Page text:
A grandmother, left struggling to adjust after her husband’s death, has said she feels ‘victimised’ by the council’s decision to refuse permission for a kerb on his grave at Mill Lane cemetery.
Glenis Miller, of the Driveway, said it was her family’s ‘heart’s desire’ to put up a headstone and kerb set in Section B of the cemetery for her husband Andrew Miller.
When you have lost a loved one, it means an awful lot to have a special place to remember themGlenis Miller
Having been ‘perfectly well and healthy’, he was diagnosed with brain cancer in July 2015 and died four months later, aged 69.
Mrs Miller said: “When I went to inspect the area, I saw there were kerb sets there. So I naturally assumed I would be able to do the same.
“I don’t like the thought of people being able to walk over my husband’s grave, or a lawn mower going over it.”
However, after placing an order with the stone mason last summer, she was told that kerb sets were not allowed by the council because the area was a lawn site.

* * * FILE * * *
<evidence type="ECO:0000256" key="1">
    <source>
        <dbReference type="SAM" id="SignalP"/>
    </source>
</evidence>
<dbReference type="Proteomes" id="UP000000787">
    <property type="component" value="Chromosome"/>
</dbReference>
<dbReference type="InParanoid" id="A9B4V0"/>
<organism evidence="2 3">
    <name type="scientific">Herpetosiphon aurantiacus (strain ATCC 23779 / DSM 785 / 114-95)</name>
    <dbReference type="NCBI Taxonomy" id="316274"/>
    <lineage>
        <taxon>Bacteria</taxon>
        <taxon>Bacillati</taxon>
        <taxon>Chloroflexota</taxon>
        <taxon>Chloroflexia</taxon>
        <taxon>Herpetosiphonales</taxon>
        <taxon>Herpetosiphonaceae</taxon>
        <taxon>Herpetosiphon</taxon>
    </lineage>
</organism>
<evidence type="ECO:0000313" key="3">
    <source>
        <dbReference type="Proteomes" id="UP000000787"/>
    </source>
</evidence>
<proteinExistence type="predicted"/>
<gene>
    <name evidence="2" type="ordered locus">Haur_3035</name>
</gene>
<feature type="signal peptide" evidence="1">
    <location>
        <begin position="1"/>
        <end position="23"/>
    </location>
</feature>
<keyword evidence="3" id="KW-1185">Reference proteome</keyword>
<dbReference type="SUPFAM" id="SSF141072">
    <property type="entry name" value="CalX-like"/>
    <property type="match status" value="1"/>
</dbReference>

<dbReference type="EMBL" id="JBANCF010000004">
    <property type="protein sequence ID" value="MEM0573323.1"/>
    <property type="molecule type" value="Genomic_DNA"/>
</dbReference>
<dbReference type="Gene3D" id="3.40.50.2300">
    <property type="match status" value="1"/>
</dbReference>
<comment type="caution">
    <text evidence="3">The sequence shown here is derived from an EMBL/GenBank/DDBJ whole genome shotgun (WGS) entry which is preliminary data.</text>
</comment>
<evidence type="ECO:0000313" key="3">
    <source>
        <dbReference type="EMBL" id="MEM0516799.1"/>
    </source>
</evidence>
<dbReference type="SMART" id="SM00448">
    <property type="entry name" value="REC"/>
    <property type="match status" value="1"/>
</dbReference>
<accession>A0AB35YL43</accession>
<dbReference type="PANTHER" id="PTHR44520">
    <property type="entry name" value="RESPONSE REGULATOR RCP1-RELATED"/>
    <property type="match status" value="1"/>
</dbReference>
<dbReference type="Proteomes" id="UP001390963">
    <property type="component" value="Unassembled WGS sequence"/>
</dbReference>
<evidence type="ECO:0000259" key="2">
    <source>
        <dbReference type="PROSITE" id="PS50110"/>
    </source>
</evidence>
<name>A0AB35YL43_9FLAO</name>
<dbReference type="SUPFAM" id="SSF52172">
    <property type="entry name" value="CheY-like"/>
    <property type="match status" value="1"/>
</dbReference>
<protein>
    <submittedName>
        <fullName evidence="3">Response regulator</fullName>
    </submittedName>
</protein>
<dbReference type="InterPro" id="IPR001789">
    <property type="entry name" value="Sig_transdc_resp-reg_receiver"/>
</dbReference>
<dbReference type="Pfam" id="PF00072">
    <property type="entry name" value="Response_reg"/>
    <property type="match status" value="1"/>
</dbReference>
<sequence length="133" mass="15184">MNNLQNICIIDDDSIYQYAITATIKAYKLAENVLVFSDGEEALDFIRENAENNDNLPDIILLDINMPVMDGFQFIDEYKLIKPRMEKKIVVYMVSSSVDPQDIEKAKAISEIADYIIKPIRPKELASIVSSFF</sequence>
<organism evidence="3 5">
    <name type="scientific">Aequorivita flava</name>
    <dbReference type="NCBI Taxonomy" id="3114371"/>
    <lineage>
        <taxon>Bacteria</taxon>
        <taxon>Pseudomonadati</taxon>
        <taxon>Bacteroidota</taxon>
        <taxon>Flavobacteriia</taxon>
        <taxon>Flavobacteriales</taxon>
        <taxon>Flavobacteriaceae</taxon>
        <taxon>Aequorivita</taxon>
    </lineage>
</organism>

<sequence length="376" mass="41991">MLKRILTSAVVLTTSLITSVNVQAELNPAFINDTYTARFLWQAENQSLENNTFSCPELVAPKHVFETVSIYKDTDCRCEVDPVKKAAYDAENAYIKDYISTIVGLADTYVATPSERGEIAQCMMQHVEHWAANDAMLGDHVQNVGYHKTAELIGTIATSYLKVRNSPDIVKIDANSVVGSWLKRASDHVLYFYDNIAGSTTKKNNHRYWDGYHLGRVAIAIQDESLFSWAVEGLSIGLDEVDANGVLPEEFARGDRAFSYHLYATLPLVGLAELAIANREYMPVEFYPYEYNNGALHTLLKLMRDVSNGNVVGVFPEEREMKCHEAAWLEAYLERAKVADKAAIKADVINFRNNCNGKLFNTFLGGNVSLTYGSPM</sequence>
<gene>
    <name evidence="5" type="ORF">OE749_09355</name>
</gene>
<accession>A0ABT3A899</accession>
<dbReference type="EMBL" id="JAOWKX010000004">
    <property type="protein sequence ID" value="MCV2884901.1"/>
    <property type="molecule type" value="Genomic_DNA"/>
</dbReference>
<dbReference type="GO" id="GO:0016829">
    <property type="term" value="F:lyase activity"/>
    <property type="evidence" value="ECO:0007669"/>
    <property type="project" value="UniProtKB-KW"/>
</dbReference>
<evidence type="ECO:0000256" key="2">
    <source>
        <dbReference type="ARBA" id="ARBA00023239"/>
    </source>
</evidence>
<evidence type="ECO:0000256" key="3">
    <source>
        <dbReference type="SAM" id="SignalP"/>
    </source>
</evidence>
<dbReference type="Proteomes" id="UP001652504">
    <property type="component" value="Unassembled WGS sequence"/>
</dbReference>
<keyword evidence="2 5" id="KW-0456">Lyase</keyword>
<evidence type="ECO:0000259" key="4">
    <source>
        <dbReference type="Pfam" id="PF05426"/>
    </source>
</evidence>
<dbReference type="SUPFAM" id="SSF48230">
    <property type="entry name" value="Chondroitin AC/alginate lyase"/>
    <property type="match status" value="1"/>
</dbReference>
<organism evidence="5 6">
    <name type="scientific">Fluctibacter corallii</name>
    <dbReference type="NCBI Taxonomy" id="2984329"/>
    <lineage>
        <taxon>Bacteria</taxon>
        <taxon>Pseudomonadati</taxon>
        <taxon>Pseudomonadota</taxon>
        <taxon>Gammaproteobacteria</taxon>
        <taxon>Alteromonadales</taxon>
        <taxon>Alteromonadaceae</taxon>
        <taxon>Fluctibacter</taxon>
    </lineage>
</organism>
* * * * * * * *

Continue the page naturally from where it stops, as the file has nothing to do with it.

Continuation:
But, referring to the kerbs already there, she said “it obviously isn’t”.
This fact was written into the deeds she had received for the plot of land, according to the council.
But Mrs Miller said that – being distressed at the time – she ‘didn’t really take those details in’ and no one had explained it to her.
The mother of four had envisioned a grave similar to her grandson’s lovingly tended grave at Worthing cemetery, adding: “When you have lost a loved one, it means an awful lot to have a special place to remember them.”
Her complaint comes after the Herald reported another Mill Lane mourner’s horror at finding her parents’ grave turfed over.
Andy Edwards, head of environment at Adur and Worthing Council, said kerb sets had not been permitted in Section B since 2000.
He said: “There are other areas where kerb sets are permitted, but the deceased’s wife chose the lawn cemetery at the time of her late husband’s interment.”
The council would be happy to consider a memorial appropriate for the lawn section, he said.
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